Chapter 3 – My Weekend with a Smartphone
In 1999 I got a free ride to the famous Just For Laughs comedy festival in Montreal. I spent my evenings watching my girlfriend of the time perform, and most of my days at the Bell Mobility store on St. Catherine’s Street. Why? Because I had upgraded my phone yet again — this time to a so-called “smartphone” — and the damn thing didn’t work at all.
There was certainly nothing wrong with the hardware. It was my second Nokia, the 6185, in a business grey housing instead of whimsical blue. It also used a fancy new digital cellular network called PCS. In practical terms this meant that the screen (now LCD instead of LED) was now exponentially more useful because the phone supported call display. Yay, progress! Unfortunately a service bundle offered by my carrier ruined everything. I should have known that Bell couldn’t possibly deliver what they promised, a quantum leap forward in mobile technology that would put the power of the Internet in my hands, wherever I happened to be. It was — brace yourself… email on my mobile phone.
It was supposed to work like this: I’d log in to my Bell account on a desktop computer, and enter details for the email address I wanted to connect to my phone. I’m pretty sure the service only supported a single email address but remember, this was bleeding edge technology for the time. BlackBerry had launched their very first email device earlier in the year but I had never heard of it… Anyway, once the connection was set up my email would be forwarded in real time to my mobile phone. Even better, I could email replies — again, in real time. This was all made possible by some obscure mobile telephony standard from Europe called SMS, but I cared not for such trivial details… Email on my phone! How cool is that?!!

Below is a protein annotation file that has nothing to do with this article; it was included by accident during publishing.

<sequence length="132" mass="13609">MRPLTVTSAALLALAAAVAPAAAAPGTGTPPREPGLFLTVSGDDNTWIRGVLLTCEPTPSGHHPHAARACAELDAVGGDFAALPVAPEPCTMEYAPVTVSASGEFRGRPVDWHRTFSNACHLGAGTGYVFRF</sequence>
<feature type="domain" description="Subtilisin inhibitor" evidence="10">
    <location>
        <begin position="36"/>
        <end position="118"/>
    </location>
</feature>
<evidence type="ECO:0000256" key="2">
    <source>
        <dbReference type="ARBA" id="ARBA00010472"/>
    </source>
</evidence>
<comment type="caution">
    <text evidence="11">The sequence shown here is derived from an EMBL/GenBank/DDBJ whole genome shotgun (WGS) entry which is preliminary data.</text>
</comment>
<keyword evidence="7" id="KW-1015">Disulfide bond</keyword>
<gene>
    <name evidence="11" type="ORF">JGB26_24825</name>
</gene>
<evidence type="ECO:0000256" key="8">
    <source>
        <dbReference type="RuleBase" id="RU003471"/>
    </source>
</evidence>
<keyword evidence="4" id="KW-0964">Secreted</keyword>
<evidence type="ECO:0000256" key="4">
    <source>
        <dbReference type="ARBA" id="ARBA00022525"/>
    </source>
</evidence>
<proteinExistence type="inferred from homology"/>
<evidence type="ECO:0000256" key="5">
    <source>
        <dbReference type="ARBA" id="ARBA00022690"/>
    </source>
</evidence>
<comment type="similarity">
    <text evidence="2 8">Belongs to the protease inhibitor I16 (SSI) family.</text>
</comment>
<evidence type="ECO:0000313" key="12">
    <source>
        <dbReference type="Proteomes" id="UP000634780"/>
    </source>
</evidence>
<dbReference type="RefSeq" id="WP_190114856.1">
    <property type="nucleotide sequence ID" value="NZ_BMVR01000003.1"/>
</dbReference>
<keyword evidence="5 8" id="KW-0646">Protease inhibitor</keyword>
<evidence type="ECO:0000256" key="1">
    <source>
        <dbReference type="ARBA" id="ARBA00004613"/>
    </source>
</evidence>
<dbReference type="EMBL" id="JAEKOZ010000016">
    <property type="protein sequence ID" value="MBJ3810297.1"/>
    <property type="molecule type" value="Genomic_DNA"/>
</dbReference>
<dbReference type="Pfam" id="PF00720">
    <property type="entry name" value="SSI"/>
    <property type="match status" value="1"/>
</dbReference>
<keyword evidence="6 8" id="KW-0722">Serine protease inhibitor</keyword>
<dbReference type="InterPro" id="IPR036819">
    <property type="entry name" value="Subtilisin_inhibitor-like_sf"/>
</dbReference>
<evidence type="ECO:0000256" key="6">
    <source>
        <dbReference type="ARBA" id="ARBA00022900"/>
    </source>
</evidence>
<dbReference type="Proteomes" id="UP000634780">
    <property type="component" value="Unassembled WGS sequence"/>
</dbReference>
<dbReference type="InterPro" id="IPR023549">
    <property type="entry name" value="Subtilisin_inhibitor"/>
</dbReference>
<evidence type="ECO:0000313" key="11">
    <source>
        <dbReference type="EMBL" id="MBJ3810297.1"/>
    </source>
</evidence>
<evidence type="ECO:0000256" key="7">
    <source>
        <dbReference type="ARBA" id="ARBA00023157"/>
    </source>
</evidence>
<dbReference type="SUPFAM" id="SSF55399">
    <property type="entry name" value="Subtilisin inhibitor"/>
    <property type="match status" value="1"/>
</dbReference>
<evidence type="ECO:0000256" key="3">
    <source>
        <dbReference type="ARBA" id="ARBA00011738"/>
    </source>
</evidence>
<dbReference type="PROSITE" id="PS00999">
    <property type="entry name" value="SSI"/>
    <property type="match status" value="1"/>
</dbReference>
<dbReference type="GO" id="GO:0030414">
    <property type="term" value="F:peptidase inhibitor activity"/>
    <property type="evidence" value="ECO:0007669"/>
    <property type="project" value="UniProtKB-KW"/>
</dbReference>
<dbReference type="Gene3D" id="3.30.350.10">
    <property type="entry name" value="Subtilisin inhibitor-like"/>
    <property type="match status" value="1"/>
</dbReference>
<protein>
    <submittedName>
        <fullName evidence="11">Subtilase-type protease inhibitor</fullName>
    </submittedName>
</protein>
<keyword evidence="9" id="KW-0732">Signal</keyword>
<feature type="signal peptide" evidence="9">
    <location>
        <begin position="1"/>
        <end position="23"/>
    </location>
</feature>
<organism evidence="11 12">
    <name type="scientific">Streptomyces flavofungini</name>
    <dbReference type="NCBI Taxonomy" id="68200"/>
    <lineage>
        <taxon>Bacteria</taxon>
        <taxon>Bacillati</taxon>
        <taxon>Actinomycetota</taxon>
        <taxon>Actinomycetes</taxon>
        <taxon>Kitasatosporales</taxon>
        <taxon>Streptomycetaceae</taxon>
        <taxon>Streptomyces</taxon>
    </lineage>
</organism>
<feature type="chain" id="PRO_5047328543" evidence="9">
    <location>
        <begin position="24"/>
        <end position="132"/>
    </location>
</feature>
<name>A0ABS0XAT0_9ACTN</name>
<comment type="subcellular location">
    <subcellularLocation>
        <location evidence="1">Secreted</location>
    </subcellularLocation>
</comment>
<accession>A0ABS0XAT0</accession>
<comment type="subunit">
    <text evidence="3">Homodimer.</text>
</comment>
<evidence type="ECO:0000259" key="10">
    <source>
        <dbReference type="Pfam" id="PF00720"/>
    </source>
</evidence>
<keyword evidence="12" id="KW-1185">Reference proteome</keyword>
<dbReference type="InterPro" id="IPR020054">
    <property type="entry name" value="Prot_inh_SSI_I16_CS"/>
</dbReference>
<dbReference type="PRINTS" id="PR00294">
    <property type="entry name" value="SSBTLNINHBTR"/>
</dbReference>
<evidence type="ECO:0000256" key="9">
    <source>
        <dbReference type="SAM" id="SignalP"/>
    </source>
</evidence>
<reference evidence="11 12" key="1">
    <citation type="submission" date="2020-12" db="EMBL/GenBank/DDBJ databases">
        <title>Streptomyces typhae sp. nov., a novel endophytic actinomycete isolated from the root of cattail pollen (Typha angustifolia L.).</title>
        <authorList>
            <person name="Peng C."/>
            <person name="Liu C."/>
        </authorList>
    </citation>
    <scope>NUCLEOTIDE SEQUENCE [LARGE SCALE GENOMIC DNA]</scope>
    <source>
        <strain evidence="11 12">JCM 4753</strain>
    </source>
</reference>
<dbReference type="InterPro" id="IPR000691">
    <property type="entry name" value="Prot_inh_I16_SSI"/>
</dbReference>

On the morning of my departure for Montreal I dutifully logged in to Bell Mobility’s website and entered the details of my Sympatico email address. Sympatico was the home Internet service offered by Bell Canada — come to think of it, I think Bell’s mobile email service only worked with a Sympatico account. Go figure. Back to the story… With everything set up I powered down my computer for the weekend and my girlfriend and I headed down to Union Station to catch our train, where I would surely use the next six hours in a productivity coup — sending and receiving emails like a boss and generally being the envy of everyone else on-board.
Instead, I spent the afternoon-long journey looking at a blank screen.
At the Bell in Montreal there was much furrowing of brows and scratching of heads. The staff were obliged to offer support, but I got the distinct feeling that this bleeding-edge technology was as new for them as it was for me. To their credit they finally got it working — intermittently, at least — and then the promise of email on the go was met with the unfortunate reality of a small screen that could, at best, display six lines of text. Worse, because of the 160-character limit of this SMS technology even a short email had to be broken up into five or six separate messages. It took the first two or three just to spit out the sender and subject!
Immediately upon my return to Toronto I proceeded immediately to the store where I’d purchased my “smartphone”, slammed it down on the counter and demanded an immediate refund. The experience was so frustrating that it moved me to write my first-ever blog post on the Internet, wherein I vowed to never again be wooed by the empty promise of new technology. In a blog post. On the Internet. I was doomed.